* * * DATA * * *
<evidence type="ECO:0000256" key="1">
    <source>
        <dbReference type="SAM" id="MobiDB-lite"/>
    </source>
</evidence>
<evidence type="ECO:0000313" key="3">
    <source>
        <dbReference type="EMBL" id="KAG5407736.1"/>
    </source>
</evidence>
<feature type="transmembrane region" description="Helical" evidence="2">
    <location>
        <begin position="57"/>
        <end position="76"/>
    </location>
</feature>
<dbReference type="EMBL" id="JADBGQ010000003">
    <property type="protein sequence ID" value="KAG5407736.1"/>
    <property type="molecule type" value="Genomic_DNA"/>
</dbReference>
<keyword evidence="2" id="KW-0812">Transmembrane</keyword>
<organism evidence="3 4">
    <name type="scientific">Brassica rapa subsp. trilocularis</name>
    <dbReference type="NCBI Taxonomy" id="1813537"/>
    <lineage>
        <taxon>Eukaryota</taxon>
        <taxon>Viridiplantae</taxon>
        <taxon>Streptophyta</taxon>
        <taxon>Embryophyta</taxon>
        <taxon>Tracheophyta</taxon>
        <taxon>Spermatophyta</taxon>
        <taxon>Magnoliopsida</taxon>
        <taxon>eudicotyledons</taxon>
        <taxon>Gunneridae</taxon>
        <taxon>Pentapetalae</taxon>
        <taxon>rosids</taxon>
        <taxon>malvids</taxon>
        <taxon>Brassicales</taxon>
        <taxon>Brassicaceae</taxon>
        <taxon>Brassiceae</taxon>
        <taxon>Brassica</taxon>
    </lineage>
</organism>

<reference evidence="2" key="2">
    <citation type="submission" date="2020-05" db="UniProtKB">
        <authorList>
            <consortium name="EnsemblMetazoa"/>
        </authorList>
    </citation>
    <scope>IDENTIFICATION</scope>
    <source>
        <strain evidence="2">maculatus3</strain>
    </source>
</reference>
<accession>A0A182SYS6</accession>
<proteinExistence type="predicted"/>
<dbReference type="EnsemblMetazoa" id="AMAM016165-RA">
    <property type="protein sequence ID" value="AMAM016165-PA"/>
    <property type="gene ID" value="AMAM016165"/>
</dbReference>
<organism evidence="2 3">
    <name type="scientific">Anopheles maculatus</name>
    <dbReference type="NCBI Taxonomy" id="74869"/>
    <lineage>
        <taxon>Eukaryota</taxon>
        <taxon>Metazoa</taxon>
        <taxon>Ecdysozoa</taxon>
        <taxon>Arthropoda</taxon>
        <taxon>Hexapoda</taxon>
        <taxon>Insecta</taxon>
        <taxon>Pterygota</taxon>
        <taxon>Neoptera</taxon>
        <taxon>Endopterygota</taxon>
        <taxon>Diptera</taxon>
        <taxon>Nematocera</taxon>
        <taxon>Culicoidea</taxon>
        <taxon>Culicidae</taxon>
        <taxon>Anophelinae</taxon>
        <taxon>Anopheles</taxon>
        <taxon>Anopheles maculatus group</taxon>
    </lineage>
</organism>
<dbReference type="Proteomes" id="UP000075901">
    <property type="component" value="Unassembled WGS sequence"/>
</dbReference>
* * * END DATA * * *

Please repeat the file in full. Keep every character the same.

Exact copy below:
<evidence type="ECO:0000256" key="1">
    <source>
        <dbReference type="SAM" id="MobiDB-lite"/>
    </source>
</evidence>
<evidence type="ECO:0000313" key="3">
    <source>
        <dbReference type="EMBL" id="KAG5407736.1"/>
    </source>
</evidence>
<feature type="transmembrane region" description="Helical" evidence="2">
    <location>
        <begin position="57"/>
        <end position="76"/>
    </location>
</feature>
<dbReference type="EMBL" id="JADBGQ010000003">
    <property type="protein sequence ID" value="KAG5407736.1"/>
    <property type="molecule type" value="Genomic_DNA"/>
</dbReference>
<keyword evidence="2" id="KW-0812">Transmembrane</keyword>
<organism evidence="3 4">
    <name type="scientific">Brassica rapa subsp. trilocularis</name>
    <dbReference type="NCBI Taxonomy" id="1813537"/>
    <lineage>
        <taxon>Eukaryota</taxon>
        <taxon>Viridiplantae</taxon>
        <taxon>Streptophyta</taxon>
        <taxon>Embryophyta</taxon>
        <taxon>Tracheophyta</taxon>
        <taxon>Spermatophyta</taxon>
        <taxon>Magnoliopsida</taxon>
        <taxon>eudicotyledons</taxon>
        <taxon>Gunneridae</taxon>
        <taxon>Pentapetalae</taxon>
        <taxon>rosids</taxon>
        <taxon>malvids</taxon>
        <taxon>Brassicales</taxon>
        <taxon>Brassicaceae</taxon>
        <taxon>Brassiceae</taxon>
        <taxon>Brassica</taxon>
    </lineage>
</organism>

<reference evidence="2" key="2">
    <citation type="submission" date="2020-05" db="UniProtKB">
        <authorList>
            <consortium name="EnsemblMetazoa"/>
        </authorList>
    </citation>
    <scope>IDENTIFICATION</scope>
    <source>
        <strain evidence="2">maculatus3</strain>
    </source>
</reference>
<accession>A0A182SYS6</accession>
<proteinExistence type="predicted"/>
<dbReference type="EnsemblMetazoa" id="AMAM016165-RA">
    <property type="protein sequence ID" value="AMAM016165-PA"/>
    <property type="gene ID" value="AMAM016165"/>
</dbReference>
<organism evidence="2 3">
    <name type="scientific">Anopheles maculatus</name>
    <dbReference type="NCBI Taxonomy" id="74869"/>
    <lineage>
        <taxon>Eukaryota</taxon>
        <taxon>Metazoa</taxon>
        <taxon>Ecdysozoa</taxon>
        <taxon>Arthropoda</taxon>
        <taxon>Hexapoda</taxon>
        <taxon>Insecta</taxon>
        <taxon>Pterygota</taxon>
        <taxon>Neoptera</taxon>
        <taxon>Endopterygota</taxon>
        <taxon>Diptera</taxon>
        <taxon>Nematocera</taxon>
        <taxon>Culicoidea</taxon>
        <taxon>Culicidae</taxon>
        <taxon>Anophelinae</taxon>
        <taxon>Anopheles</taxon>
        <taxon>Anopheles maculatus group</taxon>
    </lineage>
</organism>
<dbReference type="Proteomes" id="UP000075901">
    <property type="component" value="Unassembled WGS sequence"/>
</dbReference>